By analyzing the historical and social context of the 1920s, the debate surrounding the American Dream, and relevant theories about color symbolism, it becomes clear that color serves as a reflection of the characters' desires, illusions, and the pursuit of the American Dream. The use of color in the novel adds depth and complexity to the narrative, providing insight into the characters' motivations and the emptiness of their lives. Ultimately, the color symbolism in The Great Gatsby serves as a powerful literary device that enhances the reader's understanding of the characters and the overall themes of the novel.

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In conclusion, The Great Gatsby is a timeless classic that continues to resonate with readers due to its exploration of universal themes such as the pursuit of the American Dream, the illusion of wealth and success, and the moral decay of society. The use of color symbolism adds a layer of depth and complexity to the novel, allowing readers to engage with the characters' desires and illusions on a deeper level. Through the use of colors such as green, gold, and white, Fitzgerald creates a vivid and complex portrait of the Jazz Age and the disillusionment of the American Dream. The color symbolism in The Great Gatsby serves as a reflection of the characters' desires, illusions, and the pursuit of the American Dream, ultimately adding to the novel's enduring impact and relevance.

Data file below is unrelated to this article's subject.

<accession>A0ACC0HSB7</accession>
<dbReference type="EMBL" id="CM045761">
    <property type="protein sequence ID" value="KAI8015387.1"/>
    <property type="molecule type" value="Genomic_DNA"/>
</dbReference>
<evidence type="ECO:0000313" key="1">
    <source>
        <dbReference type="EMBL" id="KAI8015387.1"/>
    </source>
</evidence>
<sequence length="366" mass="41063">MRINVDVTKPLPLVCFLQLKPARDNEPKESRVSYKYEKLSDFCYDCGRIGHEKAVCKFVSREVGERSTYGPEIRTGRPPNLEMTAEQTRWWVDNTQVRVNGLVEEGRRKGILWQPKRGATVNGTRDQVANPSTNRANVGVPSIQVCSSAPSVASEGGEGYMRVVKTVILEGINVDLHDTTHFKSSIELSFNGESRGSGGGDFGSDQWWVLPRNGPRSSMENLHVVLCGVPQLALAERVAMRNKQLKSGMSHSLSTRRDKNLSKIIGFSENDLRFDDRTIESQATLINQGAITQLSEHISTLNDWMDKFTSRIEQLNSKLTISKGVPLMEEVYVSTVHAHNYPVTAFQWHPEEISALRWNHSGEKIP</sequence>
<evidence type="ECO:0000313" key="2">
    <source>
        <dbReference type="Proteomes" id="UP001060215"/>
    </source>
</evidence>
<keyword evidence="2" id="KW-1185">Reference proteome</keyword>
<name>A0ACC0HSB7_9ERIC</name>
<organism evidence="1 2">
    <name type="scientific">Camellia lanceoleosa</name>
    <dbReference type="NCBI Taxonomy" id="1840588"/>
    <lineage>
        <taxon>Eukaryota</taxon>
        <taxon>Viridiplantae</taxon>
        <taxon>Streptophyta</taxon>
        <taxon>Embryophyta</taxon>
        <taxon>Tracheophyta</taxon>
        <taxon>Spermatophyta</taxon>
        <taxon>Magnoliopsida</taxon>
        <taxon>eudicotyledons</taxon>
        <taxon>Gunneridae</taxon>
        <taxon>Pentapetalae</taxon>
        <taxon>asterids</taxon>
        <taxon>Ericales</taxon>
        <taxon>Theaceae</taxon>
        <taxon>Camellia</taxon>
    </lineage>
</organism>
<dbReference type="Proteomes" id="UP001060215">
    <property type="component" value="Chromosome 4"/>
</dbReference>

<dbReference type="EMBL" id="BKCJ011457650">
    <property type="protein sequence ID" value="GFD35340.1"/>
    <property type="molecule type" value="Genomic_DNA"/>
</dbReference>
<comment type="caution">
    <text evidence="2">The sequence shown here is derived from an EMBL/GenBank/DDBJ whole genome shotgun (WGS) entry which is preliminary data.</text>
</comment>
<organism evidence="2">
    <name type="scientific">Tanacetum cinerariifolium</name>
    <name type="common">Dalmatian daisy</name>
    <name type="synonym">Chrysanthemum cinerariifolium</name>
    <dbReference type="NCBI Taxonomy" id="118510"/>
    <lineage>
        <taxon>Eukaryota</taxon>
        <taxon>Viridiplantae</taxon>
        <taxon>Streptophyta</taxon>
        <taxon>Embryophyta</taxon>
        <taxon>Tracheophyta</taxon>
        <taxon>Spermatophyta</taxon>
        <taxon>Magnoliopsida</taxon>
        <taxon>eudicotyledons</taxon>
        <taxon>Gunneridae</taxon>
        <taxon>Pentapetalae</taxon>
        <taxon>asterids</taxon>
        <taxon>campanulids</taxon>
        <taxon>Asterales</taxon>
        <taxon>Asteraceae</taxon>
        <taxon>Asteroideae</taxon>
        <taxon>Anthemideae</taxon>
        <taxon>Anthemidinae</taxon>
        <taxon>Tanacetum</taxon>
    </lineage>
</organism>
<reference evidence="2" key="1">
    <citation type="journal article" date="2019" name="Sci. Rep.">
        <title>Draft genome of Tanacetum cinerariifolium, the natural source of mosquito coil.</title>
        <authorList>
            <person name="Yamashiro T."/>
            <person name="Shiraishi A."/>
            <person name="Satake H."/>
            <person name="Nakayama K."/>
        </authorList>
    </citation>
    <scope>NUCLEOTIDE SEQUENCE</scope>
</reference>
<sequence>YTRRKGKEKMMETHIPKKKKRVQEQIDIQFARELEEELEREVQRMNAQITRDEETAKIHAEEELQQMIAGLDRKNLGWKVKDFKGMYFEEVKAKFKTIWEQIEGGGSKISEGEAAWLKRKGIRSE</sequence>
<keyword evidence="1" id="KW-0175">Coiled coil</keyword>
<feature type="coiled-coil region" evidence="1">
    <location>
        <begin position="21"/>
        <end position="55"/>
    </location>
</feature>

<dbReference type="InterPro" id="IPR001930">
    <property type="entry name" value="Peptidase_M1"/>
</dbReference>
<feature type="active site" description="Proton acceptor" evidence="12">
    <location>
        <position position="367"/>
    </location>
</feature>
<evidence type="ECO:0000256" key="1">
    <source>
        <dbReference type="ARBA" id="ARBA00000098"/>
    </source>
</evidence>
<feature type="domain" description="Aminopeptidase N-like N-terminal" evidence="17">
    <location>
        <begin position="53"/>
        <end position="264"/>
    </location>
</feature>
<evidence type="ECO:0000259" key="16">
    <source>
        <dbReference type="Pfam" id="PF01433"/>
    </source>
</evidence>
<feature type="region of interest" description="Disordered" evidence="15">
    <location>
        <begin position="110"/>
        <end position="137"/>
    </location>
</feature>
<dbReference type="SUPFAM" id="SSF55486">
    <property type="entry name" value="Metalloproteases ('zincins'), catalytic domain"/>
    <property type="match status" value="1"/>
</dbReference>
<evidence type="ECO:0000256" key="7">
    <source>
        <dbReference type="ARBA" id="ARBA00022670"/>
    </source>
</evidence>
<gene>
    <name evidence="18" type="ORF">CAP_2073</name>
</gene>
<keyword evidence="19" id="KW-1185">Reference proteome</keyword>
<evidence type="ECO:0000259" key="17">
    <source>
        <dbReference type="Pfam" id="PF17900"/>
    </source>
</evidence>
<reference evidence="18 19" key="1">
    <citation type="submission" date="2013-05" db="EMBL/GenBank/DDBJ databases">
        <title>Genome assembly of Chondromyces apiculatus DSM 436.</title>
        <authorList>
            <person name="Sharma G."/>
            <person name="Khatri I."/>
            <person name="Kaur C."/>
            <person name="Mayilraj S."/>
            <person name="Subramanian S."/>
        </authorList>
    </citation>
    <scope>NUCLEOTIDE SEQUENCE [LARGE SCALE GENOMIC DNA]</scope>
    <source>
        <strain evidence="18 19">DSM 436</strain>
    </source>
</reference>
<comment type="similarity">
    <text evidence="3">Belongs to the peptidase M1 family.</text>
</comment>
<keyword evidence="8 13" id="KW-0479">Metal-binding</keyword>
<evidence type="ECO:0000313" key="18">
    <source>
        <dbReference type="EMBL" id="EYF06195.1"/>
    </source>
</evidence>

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This essay was reviewed by
Dr. Charlotte Jacobson

Cite this Essay

The Great Gatsby Color Symbolism Essay. (2024, March 05). GradesFixer. Retrieved July 19, 2024, from https://gradesfixer.com/free-essay-examples/the-great-gatsby-color-symbolism-essay/
“The Great Gatsby Color Symbolism Essay.” GradesFixer, 05 Mar. 2024, gradesfixer.com/free-essay-examples/the-great-gatsby-color-symbolism-essay/
The Great Gatsby Color Symbolism Essay. [online]. Available at: <https://gradesfixer.com/free-essay-examples/the-great-gatsby-color-symbolism-essay/> [Accessed 19 Jul. 2024].
The Great Gatsby Color Symbolism Essay [Internet]. GradesFixer. 2024 Mar 05 [cited 2024 Jul 19]. Available from: https://gradesfixer.com/free-essay-examples/the-great-gatsby-color-symbolism-essay/